Did you know
that tap water in Belgium contains 70 times more chlorate than the maximum allowed residues of chlorate on frozen fruits or vegetables? It is a matter of interpretation of the law.
Chlorate is used in the food industry in small amounts as a disinfectant in the washing water for fruits & vegetables. This is not new. Chlorate can also be found in small amounts in the tap water that we drink every day. So, in small amounts, chlorate is not harmful. It is actually necessary to guarantee the microbiological safety of a food product.
Currently the food industry is looking at 2 legislative question marks with regards to chlorate in the food process: First, where does chlorate fit in the law? And second, why is there no uniform legislation in Europe?
1. Where does chlorate fit in the law?
There is no clarity about this. The law creates a framework to mitigate risk in the food industry in 4 categories:
- Physical checks, including foreign bodies
- Chemicals, e.g. pesticides
The current legislation aims to reach a balance between those 4 risks and this balance determines the maximum allowed values (mg/kg) of residues in food. With regards to chemicals, legislation stipulates that for chemicals not listed as allowed products, only 0,01 mg/kg can be present as residue in the food product.
The problem with chlorate is: it is not a chemical used in the food product, it is an auxiliary product used during the production process. When authorities classify this auxiliary product under the same legislation as pesticides they interpret chlorate as a pesticide. As a consequence, you will notice that chlorate is not on the list of allowed products, which means that a residue of max 0,01 mg/kg can be present in the food product.
2. Why is there no uniform European legislation?
Let’s take this example: a Belgian consumer bought fresh strawberries and wants to wash these before eating. In Belgium the maximum allowed value for chlorate residue in tap water is 0,7 mg/kg. Now interpret chlorate as a pesticide: this means that only 0,01 mg/kg of chlorate residue is allowed on the strawberries.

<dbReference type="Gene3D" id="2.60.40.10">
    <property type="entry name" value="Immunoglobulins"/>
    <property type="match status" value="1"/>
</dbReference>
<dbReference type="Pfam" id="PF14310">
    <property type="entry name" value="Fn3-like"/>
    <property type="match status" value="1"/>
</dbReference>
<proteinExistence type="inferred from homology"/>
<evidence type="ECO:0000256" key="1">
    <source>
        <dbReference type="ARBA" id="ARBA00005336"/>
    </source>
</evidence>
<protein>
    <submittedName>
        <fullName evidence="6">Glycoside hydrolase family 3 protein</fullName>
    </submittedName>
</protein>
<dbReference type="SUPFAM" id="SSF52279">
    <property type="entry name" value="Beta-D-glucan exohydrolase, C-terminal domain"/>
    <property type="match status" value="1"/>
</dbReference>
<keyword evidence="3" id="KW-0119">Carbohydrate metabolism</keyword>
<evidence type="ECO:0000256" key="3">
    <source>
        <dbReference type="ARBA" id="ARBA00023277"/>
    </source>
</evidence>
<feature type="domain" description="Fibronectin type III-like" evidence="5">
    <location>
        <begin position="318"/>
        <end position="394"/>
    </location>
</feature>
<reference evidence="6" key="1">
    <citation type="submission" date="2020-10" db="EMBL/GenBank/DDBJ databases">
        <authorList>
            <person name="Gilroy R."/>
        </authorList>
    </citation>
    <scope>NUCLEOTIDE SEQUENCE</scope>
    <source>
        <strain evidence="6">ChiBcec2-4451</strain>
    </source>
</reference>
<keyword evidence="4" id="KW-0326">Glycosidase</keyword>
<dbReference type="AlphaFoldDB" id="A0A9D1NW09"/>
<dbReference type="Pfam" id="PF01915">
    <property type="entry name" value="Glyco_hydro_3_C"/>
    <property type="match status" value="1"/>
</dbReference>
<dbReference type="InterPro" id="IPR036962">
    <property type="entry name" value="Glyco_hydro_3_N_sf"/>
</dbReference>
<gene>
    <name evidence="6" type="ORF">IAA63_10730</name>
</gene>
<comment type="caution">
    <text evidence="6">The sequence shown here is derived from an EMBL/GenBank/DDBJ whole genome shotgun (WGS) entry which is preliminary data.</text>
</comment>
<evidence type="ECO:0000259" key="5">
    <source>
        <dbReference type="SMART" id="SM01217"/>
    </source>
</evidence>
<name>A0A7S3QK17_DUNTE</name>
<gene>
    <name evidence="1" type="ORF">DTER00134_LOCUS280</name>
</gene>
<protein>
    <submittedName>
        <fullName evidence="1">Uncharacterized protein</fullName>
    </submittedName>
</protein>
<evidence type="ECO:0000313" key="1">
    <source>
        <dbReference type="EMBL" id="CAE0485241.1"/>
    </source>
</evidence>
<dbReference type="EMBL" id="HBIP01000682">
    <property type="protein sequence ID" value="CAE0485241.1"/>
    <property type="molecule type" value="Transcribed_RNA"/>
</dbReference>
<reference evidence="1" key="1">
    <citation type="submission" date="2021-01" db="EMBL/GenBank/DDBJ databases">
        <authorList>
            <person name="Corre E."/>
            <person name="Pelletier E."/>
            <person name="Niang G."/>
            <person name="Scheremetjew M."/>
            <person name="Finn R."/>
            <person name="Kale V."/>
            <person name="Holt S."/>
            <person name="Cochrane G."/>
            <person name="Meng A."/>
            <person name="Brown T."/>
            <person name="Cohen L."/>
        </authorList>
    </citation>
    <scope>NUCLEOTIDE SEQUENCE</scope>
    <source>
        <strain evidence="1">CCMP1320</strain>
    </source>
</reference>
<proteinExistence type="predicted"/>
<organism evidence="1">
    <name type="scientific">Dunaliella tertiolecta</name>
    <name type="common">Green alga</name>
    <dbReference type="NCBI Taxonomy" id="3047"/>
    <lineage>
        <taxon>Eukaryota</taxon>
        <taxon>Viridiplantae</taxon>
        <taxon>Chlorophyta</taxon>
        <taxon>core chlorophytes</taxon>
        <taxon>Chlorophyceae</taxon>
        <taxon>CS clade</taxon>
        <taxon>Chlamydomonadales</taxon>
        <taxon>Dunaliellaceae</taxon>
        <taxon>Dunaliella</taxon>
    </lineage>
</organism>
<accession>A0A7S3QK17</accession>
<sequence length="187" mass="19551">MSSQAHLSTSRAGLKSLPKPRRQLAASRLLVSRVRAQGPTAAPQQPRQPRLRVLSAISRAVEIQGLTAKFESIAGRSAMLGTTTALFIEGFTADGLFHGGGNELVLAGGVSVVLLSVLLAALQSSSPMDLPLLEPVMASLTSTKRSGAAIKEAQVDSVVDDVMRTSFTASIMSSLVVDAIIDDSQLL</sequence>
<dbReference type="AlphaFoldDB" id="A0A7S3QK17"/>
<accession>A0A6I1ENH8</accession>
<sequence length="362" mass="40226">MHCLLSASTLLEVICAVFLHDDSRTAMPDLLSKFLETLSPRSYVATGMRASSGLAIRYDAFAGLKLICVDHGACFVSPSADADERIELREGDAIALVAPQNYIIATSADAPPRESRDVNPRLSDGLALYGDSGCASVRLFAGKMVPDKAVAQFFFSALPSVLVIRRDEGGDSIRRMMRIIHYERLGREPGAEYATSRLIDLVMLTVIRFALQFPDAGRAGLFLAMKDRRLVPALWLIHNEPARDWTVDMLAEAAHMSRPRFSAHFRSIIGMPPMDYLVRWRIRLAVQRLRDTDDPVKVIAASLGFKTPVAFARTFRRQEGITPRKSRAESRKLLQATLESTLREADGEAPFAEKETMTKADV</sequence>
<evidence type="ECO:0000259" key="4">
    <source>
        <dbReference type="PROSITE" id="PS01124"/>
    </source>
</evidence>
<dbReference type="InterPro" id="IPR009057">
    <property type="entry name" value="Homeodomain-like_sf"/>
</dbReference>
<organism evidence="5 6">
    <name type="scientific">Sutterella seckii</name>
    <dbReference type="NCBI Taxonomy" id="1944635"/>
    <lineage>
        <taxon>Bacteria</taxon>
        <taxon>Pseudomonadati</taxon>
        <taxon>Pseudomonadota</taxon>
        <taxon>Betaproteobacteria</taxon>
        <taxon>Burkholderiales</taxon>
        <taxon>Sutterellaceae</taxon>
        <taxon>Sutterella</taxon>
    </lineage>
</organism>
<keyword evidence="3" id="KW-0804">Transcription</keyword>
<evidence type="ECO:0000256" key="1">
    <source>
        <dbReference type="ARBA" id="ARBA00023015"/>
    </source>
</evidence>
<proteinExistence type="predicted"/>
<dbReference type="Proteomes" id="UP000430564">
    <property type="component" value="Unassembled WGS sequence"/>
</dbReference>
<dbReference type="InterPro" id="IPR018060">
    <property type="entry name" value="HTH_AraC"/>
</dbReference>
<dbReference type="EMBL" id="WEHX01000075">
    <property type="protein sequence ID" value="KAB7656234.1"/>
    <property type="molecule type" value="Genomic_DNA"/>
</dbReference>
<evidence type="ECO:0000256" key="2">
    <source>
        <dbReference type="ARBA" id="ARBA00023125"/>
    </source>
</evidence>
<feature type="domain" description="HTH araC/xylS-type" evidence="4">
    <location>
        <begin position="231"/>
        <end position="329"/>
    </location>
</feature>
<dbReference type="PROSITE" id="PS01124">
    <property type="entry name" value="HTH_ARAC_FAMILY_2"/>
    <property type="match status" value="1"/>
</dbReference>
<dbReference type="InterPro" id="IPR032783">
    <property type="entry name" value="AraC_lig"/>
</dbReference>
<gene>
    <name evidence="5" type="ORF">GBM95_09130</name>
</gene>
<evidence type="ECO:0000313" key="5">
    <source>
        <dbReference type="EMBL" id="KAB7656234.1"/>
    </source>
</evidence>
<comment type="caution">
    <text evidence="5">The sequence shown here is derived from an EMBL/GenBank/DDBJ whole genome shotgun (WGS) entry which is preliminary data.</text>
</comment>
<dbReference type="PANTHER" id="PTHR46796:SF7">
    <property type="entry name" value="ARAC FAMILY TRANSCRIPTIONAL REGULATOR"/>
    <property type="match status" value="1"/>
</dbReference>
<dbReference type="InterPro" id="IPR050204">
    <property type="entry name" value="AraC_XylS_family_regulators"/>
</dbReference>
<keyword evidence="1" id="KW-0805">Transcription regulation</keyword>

So strictly speaking, the current rules for the allowed residues of chlorate by the food industry in Belgium are 70 times as strict as the allowed residues in drinking water. This is surrealistic. As if washing strawberries before eating them would be unsafe. In Germany the maximum allowed value for chlorate in tap water is 0,3 mg per liter, lower than in most other countries, which shows the different rules inside the EU.
The current gap in legislation and the lack of European uniformity is resulting in several blocked batches of otherwise perfectly safe food.
Our Quality experts are closely monitoring the chlorate theme.
We do 4 things to counter the problem and to deliver safe fruit that is legally compliant:
Own risk analysis of the process
We can perfectly map the risks because we control the washing process: we continuously measure the chlorate values in the water to make sure that possible residues in the fruit always stay within specified and food safe tolerances. Our risk assessment proves that these possible residues are absolutely no risk for food safety.
- Independent physical analyses on the fruit showing that the residues stay within the expected range.
- Analysis of the washing process on our strawberry line in Morocco. Our washing process is a CCP (critical control point) which is audited every year.
- Participation in a chlorate task force inside Profel, the European Association of fruit & vegetable processors. This task force aims to obtain separate legislation for chlorate, where the product is considered as a process step, instead of a pesticide.
First step: our Quality experts closely monitor the evolution of legislation & actively participate in the professional fruit & vegetables association task force to create clear & separate legislation for chlorate. This will result in more transparency, less overreaction to safe levels of chlorate residues and less blocked batches of safe fruits & vegetables.
Second step: we are doing research to find an innovative technique to replace the current washing process in the production process of frozen strawberries.
By monitoring legislation & doing research for a new washing technique , we are on top of the chlorate theme in the fruit & vegetable industry.
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